Photo by Jason Briscoe,

I trained martial arts when I was in high school. Even though I didn’t realize it back then, the lessons I’ve learned in the dojo had a huge impact on my mindset as writer.

  1. Learn to show up after you lost – Each time you open an empty page during writer’s block. Each time you send a book to the publishers after having been rejected. Each time you start a marketing strategy even though the last one didn’t go too well. It’s like showing up in the dojo after the last training that hurt you and bruised your ego. The ones that show up in the dojo week after week are the ones who have most chances of getting the next belt. The only one who cares that you failed is… you! This is why you need to overcome yourself and show up. Those who try, succeed.
  2. You’ve been punched? Punch back harder! – So, you’ve been punched. By your father who tells you to give up writing. By your teachers who says that you writing is chaotic. By the readers, who completely ignored your first book. By the bloggers, who reviewed it poorly. By your ex bestie, who writes you even more poor reviews. You’ve been punched, in your stomach, in your heart, in your head. In your freaking face! And it hurts so much. And you want to cry. But do you know what you need to do? Show up and punch back harder. Show them what you’ve got. Publish an even better book. Get even more positive reviews. Take selfies with faithful fans! Show that you are not giving up!
  3. A Black belt (bestseller / bestwritten) is possible, just improbable – I have read somewhere on the internet that the probability a new karate adept earns a black belt is quite small. Did you realize that a lot of times when we want to say “improbable” we say “impossible”? Your big dream (landing on the bestseller / bestwritten list) is like a black belt. Improbable, but perfectly possible! If nobody has told it to you yet, I will: you can do it! You can make it to the top. Do you know how many disabled people with black belts are there? Many. What counts is your spirit. Cultivate invincibility. Black belts are not for the weak. So don’t be weak. You decide your writing routine and you stick to it. You choose your literary agents and run after them. You show up with a new book and you post the news everywhere. Keep fighting! And get prepared for a long journey  – some authors succeed with their debut, others are yet to make their name. As Drew Houston said, “you only have to be right once”.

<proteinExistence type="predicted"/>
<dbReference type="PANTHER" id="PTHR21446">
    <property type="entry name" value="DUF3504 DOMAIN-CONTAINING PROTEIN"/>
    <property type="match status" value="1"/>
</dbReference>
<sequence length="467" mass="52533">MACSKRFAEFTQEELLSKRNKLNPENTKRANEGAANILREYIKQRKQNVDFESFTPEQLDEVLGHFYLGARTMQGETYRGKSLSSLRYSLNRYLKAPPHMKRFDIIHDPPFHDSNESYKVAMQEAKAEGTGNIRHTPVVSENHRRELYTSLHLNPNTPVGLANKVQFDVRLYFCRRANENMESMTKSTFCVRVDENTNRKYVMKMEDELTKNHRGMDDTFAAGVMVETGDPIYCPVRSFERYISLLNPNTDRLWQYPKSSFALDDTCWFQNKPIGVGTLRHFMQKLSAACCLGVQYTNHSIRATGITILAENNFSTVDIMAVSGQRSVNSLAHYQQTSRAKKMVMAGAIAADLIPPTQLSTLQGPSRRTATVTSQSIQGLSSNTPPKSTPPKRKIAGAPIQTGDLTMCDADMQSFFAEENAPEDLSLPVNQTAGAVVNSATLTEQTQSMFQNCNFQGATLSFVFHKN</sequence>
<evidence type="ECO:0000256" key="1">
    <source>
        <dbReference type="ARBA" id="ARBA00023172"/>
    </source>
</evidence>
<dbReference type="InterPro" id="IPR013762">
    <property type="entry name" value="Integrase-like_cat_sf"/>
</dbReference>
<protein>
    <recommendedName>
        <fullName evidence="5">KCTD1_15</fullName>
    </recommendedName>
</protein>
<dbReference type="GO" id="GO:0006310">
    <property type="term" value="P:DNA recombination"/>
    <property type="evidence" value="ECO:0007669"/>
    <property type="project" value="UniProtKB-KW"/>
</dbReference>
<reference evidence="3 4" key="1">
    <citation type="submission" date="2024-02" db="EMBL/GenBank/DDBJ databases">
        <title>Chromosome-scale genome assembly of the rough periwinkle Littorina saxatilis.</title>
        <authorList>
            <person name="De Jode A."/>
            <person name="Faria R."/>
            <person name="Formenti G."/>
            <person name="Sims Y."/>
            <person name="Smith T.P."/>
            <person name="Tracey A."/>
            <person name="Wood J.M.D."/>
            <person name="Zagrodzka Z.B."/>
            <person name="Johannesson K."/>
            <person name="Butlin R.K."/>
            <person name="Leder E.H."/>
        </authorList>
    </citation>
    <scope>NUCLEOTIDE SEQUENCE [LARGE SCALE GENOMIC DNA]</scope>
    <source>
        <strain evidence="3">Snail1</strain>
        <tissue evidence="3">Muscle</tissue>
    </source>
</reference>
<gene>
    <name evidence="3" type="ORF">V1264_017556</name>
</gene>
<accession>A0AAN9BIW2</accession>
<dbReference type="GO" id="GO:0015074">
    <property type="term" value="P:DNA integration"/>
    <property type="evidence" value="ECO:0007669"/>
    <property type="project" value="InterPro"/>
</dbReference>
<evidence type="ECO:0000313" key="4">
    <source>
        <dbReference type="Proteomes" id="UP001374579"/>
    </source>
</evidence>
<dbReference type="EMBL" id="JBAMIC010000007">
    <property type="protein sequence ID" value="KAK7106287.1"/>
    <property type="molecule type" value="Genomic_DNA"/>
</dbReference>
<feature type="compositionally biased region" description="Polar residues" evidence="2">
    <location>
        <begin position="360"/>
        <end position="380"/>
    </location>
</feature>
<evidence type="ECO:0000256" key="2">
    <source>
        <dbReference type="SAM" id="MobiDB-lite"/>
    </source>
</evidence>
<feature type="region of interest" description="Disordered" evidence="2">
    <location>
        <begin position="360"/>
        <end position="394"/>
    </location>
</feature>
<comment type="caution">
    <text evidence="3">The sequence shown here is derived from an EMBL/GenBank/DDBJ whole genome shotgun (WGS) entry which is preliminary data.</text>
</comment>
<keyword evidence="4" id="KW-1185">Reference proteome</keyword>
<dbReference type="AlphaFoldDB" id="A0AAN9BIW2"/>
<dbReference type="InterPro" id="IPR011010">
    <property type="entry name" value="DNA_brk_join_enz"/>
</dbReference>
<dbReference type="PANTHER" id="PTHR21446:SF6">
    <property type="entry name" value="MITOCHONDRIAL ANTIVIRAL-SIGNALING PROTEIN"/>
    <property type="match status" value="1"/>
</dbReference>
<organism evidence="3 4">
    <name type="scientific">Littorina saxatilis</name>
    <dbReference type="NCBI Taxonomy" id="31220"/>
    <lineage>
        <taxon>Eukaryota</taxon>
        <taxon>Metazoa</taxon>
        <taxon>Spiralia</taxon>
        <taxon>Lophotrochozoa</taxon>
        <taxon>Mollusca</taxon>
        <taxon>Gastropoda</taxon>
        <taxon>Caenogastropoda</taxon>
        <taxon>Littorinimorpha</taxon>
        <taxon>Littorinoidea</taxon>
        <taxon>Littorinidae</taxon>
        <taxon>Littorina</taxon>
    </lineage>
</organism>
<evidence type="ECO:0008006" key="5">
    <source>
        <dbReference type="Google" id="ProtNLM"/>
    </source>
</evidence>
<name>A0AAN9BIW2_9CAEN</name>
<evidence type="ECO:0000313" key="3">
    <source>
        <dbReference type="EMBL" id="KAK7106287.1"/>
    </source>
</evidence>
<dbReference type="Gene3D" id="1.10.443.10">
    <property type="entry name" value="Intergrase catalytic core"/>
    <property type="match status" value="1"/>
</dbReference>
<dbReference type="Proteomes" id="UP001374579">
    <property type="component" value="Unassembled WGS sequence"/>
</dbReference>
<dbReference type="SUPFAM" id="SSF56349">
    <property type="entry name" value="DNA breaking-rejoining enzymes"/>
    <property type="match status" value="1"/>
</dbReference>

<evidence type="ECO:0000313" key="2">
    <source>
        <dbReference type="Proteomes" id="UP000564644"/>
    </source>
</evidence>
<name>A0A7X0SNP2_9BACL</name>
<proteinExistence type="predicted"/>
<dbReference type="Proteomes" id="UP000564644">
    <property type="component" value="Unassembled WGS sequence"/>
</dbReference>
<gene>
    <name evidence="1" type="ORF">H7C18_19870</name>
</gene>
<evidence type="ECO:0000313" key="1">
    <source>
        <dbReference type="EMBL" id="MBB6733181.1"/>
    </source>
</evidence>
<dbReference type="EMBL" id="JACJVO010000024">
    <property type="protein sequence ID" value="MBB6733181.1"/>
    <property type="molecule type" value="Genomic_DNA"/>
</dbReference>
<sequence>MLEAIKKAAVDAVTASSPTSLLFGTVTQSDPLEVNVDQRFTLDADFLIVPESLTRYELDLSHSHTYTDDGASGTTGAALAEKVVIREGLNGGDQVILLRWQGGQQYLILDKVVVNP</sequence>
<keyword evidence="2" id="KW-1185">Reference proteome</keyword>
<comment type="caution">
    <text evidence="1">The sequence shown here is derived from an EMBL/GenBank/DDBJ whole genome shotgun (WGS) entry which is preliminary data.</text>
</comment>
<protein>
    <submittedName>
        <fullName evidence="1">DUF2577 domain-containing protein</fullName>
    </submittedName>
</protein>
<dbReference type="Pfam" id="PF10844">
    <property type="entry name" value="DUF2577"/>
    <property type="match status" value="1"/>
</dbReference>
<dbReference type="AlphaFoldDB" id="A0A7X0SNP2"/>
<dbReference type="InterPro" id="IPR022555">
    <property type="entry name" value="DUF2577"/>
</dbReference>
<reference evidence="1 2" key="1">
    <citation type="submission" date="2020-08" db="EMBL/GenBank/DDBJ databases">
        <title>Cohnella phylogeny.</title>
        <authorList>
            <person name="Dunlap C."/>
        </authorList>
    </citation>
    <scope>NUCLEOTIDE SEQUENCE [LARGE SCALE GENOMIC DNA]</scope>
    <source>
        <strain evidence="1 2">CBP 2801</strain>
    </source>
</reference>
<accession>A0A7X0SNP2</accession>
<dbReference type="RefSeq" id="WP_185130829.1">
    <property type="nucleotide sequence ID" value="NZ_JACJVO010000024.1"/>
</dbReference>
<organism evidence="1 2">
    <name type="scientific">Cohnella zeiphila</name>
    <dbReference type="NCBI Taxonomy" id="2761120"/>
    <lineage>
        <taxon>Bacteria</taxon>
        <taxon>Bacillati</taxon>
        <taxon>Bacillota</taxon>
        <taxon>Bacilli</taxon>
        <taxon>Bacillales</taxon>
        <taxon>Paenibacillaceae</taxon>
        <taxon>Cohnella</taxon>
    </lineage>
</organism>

4. Fair play is very important – don’t cheat, don’t play dirty. Don’t plagiarize, don’t use shady methods to gain popularity fast, don’t undermine other authors. This only shows that you are desperate to win, can’t accept defeat and have a very low self-esteem. Stick to real values, which are fair play, true effort, sacrifice and patience. It will pay off. And you will be proud that you played by the rules.
  5. Respect your opponents  – during the breaks between the fights, we helped each other practice, talked from the heart, laughed and overall had great time! This is how your relationship with other authors are supposed to look like. Talk about your stories, read and review them, share valuable resources. There is place for everyone in the book business. If you write a great book in the category A and your friend writes a great book in the same category… Your reader will buy both books! The success of our friends is our success: they will inspire us, show us the path and promote us. The world is so big, and I assure you that your “five minutes” will come and nobody can take them away from you.
  6. Strive to be better than who you were yesterday, not to be better than everyone. If you are obsessed about being better than everyone else, then you probably have a real inferiority complex that needs adressing. The healthiest approach to the fights is to try to overcome yourself and your weakness. Stop self-hating. Stop hiding in front of a computer screen. Show up with your imperfect work.
  7. It’s a continuous learning – and it’s not a shame to not know something. You are here to learn… Wouldn’t it be horrible if you reached one point from which you can’t improve anymore? Imagine that for a moment. You’ve reached the top of your possibilities. You can’t do better. Dreadful! So, embrace the fact that you don’t know everything and be grateful for all the knowledge that you are yet to learn! Be willing to take new lessons and improve yourself. Enjoy the journey, so that you can savor the rest at your destination.